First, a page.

12. It is true that the power is to be exercised 'until a District Council is so constituted for an autonomous district'. But that only places a limit to the period until which it is exercisable, and not any limitation upon the extent of the power or the period during which a regulation made by him would be in force once it is validity made. Further, there is no provision either in paragraph 19 or paragraph 12 suggesting that such a regulation is to remain in force and have effect only until a District Council is constituted. In the absence of any such limitation, there is no warrant for saying that a regulation ceases to have effect once the District Council is constituted. The words 'such a District Council is so constituted' have reference to the period during which the legislative power of the Governor is to enure and not to the period upto which the regulation which is made during the time that the power enures is to remain in force. Like every other piece of legislation, the regulation continues to operate and remains effective until it is either annulled or repealed under some legislative power.
13. A similar distinction was made in J. K. Gat Plant . v. King Emperor  F.C.R. 141 between the period of emergency contemplated by an Act which empowered the Governor-General to promulgate an Ordinance setting up Special Tribunal to try certain specified cases and the period during which such an Ordinance would subsist and have validity. It was held that the life of such an Ordinance would not be limited by the period during which it could be issued unless the Ordinance itself imposed such a limitation or other amending or repealing legislation did so. Therefore, the Special Tribunal constituted under such an Ordinance did not cease to exist by reason of the expiration on April 1, 1946 of the period specified in Section 3 of the Act.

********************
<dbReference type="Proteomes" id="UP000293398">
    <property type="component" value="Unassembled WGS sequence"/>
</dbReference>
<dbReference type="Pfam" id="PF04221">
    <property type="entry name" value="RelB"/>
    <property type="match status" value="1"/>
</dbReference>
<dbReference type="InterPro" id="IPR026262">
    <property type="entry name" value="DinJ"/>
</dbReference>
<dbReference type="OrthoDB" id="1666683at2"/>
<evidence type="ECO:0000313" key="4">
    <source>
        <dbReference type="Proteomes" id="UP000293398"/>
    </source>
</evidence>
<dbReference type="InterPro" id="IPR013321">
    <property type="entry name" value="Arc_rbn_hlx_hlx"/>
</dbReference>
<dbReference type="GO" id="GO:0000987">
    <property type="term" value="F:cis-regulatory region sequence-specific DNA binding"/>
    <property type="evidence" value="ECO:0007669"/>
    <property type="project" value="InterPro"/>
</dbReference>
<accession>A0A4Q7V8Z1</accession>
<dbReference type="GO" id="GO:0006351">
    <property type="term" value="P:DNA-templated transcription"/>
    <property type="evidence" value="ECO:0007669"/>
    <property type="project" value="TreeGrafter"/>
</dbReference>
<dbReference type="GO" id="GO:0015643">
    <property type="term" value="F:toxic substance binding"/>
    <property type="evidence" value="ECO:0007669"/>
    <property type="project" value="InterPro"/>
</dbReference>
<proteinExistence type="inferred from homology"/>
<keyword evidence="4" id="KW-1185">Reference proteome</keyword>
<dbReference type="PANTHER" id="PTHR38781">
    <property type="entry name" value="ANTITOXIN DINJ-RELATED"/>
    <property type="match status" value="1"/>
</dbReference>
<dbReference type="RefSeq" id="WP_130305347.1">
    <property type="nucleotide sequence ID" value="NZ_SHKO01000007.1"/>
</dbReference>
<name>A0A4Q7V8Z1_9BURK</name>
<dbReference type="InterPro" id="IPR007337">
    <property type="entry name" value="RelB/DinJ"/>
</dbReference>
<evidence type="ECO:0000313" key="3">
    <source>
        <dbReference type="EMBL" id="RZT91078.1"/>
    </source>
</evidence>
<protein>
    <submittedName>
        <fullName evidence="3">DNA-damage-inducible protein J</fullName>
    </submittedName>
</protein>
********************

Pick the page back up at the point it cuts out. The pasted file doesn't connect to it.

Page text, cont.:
14. In Ram Kirpal. v. Bihar : 1970CriLJ875 this Court had the occasion of considering the provisions of the Fifth Schedule to the Constitution, and in particular its paragraph 5(2) which empowers the Governor to 'make regulations for the peace and good government of any area in a State which is for the time being a scheduled area' and which power under sub-paragraph (3) includes the power to repeal or amend, while making such a regulation, any Act of Parliament or of a State Legislature or any existing law which is for the time being applicable to the area in question. Explaining the content and the scope of that power, Ray, J., speaking for the Court observed at page 244 of the report that the power contained in paragraph 5(2) of that Schedule embraced the widest power to legislate for the peace and good government for the area in question which comprised of not only making of laws but also of selecting and applying laws, and that 'the power to apply laws is inherent when there is a power to repeal or amend any Act or any existing law applicable to the area in question'.
15. The language of paragraph 19(i)(b) is identical with that of paragraph 5(2) of the Fifth Schedule, and therefore, must bear the same construction given to it in Ram Kirpal's case : 1970CriLJ875 . There is, therefore, no difficulty in holding that the questioned regulation was a competent legislation made in pursuance of the power conferred by paragraph 19(1)(b), and that under that power the Governor could not only make regulations in the form of substantive laws, but also could apply existing statutes.